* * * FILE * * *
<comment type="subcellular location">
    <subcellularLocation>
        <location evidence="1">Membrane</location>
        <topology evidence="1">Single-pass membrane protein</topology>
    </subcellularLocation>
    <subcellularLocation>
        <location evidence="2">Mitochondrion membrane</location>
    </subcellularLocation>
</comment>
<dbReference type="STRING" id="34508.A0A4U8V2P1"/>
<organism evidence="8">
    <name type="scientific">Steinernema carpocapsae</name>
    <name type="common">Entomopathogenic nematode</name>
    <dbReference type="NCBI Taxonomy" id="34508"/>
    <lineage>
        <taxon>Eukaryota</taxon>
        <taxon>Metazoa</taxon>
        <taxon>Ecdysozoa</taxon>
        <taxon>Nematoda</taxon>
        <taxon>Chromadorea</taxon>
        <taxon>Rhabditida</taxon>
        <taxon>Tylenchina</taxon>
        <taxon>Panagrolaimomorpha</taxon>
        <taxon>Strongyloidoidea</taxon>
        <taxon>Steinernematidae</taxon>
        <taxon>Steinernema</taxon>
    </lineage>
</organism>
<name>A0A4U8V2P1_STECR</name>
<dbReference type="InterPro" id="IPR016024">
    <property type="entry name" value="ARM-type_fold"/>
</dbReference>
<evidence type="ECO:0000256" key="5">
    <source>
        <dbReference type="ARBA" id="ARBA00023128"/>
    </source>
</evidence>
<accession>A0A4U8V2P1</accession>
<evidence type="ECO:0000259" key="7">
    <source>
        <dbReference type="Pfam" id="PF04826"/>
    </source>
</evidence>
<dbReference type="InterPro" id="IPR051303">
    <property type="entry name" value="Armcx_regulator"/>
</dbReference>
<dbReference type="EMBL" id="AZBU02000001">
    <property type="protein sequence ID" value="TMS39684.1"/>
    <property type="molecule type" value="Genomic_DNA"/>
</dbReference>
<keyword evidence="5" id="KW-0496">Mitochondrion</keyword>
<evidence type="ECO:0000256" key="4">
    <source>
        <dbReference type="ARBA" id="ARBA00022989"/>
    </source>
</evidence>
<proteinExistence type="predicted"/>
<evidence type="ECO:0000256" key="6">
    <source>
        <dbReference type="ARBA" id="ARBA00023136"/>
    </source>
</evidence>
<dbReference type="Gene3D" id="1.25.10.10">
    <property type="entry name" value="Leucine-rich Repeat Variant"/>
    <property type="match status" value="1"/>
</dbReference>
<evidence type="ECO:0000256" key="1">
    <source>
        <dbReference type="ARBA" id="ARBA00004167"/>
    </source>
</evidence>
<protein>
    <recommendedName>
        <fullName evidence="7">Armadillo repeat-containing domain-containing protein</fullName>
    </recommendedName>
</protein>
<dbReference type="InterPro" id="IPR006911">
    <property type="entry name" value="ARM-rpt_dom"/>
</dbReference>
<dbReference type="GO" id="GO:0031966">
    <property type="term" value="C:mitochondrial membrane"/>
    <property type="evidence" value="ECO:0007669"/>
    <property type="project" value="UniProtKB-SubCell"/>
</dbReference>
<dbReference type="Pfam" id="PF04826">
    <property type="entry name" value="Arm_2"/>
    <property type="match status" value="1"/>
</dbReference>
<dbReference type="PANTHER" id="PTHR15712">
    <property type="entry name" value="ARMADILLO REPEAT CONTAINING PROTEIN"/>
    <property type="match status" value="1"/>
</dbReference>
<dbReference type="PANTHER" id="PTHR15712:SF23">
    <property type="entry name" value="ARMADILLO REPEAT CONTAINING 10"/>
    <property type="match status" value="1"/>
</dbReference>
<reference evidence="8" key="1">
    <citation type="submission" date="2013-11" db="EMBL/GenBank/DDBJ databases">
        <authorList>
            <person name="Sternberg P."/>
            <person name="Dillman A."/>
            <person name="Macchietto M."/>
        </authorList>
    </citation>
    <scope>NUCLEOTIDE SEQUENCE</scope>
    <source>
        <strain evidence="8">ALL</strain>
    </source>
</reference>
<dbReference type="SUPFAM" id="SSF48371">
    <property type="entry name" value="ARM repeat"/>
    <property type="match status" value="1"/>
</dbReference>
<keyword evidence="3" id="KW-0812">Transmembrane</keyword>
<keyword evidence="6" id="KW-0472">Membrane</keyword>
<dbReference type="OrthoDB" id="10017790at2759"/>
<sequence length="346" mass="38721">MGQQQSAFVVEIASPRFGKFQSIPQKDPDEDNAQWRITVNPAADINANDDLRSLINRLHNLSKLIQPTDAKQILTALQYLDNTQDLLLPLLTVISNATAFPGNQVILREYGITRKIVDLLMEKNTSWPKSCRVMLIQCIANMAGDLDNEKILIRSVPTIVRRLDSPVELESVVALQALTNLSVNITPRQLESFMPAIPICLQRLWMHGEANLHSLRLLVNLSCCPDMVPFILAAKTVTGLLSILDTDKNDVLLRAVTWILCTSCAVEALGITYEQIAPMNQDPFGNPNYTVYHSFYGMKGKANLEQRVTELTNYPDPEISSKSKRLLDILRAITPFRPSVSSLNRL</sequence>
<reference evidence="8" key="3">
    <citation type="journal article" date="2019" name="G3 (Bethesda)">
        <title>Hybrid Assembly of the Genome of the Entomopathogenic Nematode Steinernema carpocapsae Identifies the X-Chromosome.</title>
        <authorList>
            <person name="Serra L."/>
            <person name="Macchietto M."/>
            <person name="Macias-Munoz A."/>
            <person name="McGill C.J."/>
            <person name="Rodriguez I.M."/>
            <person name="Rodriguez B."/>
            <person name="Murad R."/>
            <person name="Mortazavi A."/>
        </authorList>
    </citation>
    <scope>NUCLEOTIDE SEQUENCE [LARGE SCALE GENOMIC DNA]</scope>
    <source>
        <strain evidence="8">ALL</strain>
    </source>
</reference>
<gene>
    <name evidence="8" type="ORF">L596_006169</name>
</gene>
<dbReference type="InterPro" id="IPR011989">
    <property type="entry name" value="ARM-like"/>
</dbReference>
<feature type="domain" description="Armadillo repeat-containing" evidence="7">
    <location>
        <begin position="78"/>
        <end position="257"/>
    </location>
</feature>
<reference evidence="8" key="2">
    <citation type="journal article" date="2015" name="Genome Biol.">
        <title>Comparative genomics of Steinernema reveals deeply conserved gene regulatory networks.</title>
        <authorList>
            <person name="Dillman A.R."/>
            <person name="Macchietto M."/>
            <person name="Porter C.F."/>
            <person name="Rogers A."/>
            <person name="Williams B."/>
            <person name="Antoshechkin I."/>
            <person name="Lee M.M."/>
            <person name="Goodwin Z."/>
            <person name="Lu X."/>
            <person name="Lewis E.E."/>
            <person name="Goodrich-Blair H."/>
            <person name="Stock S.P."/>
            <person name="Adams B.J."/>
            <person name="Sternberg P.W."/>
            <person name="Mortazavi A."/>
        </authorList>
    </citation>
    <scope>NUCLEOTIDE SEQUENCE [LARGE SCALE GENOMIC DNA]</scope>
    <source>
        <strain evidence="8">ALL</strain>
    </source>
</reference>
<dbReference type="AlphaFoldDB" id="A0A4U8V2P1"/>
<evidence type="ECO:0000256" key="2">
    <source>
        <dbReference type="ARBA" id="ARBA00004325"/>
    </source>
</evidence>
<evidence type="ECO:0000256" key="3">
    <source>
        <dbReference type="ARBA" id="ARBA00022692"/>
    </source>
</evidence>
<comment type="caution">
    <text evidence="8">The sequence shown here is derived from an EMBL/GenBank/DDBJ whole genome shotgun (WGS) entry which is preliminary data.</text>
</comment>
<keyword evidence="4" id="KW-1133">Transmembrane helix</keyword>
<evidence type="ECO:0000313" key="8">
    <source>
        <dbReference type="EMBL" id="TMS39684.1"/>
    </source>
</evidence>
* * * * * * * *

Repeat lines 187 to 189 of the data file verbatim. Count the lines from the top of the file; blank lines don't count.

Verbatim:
    <text evidence="8">The sequence shown here is derived from an EMBL/GenBank/DDBJ whole genome shotgun (WGS) entry which is preliminary data.</text>
</comment>
<keyword evidence="4" id="KW-1133">Transmembrane helix</keyword>